“Sometimes we act as if our human intelligence and self-awareness is the only kind worth having, and that other beings must be and behave like us.”
While recently I’ve found ‘as if’ clause is followed by ‘that’ clause, I feel ‘and’ by itself would be enough without ‘that’, because I think the conjunction ‘as if’ solely is covering the whole two sentences here to make likely comparisons. I would appreciate if you kindly explain me why the author added ‘that’ in this context with its function here.
* source; ‘Scary Smart: The Future of Artificial Intelligence and How You Can Save Our World’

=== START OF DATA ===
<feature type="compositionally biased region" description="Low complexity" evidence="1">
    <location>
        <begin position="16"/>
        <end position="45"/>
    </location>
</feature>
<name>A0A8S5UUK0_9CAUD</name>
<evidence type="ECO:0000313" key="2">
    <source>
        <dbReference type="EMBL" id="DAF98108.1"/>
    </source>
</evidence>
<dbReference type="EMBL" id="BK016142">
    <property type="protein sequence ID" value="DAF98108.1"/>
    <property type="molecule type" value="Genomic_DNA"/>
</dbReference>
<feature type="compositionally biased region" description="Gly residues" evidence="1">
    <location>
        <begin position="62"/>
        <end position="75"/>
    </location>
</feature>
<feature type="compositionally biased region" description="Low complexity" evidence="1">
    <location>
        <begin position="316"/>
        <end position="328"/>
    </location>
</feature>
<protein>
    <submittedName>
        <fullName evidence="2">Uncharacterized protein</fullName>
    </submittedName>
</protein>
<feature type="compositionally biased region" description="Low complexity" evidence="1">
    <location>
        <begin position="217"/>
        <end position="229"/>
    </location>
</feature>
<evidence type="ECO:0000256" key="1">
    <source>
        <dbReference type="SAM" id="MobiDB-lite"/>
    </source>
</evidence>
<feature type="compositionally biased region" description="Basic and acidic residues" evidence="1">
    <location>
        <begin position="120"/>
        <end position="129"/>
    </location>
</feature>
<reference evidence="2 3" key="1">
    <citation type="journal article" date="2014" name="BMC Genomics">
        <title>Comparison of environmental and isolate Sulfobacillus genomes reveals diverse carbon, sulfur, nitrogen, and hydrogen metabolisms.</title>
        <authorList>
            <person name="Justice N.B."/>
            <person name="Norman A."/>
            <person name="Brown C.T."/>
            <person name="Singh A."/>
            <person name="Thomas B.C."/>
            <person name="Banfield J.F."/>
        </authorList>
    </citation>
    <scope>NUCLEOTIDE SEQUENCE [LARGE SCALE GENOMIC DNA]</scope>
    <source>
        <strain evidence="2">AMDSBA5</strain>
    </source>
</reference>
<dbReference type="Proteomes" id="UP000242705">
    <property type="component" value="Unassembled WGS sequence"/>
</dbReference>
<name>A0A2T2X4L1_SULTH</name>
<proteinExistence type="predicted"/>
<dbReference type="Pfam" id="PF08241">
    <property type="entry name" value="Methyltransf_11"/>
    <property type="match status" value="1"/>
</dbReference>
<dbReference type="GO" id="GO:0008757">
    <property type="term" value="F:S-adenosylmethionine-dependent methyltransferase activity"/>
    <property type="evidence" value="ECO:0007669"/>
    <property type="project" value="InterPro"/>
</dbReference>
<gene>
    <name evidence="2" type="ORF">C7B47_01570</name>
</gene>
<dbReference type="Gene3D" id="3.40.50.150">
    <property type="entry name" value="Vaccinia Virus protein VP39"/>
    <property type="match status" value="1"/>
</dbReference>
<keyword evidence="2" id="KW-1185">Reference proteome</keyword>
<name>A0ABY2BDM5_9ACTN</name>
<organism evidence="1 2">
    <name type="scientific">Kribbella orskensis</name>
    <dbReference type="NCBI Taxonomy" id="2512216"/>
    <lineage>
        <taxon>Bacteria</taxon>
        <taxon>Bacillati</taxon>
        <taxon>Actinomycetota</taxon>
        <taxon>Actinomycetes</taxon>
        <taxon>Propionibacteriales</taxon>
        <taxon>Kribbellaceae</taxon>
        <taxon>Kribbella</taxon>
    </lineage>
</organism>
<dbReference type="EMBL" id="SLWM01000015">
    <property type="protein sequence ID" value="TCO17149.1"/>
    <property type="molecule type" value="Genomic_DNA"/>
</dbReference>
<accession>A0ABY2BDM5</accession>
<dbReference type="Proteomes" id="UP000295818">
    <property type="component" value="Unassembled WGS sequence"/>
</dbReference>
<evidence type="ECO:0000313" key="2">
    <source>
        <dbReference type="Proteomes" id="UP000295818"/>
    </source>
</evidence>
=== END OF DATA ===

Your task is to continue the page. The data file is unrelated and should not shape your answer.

deepcosmosI would appreciate it if you kindly explain
mewhy the author added ‘that’ in this context with its function here.
I see no reason to add 'that' in the given sentence.
By the way, certain verbs take a preparatory 'it' before the if-clause (sometimes a when-clause):
like it if, love it if, prefer it if, hate it if, appreciate it if, worth it if, notice it if
I prefer it when they serve the salad last.
They're worth it if you can find them on discount.
Fred is so busy he wouldn't notice it if they left without him.
And also, explain me, explain you, ..., is always wrong. If you ask someone to explain something, it automatically means you want them to explain it to you.
If there really is any need to be so explicit, use "to me", "to you", ....
I'll explain this rule to you later.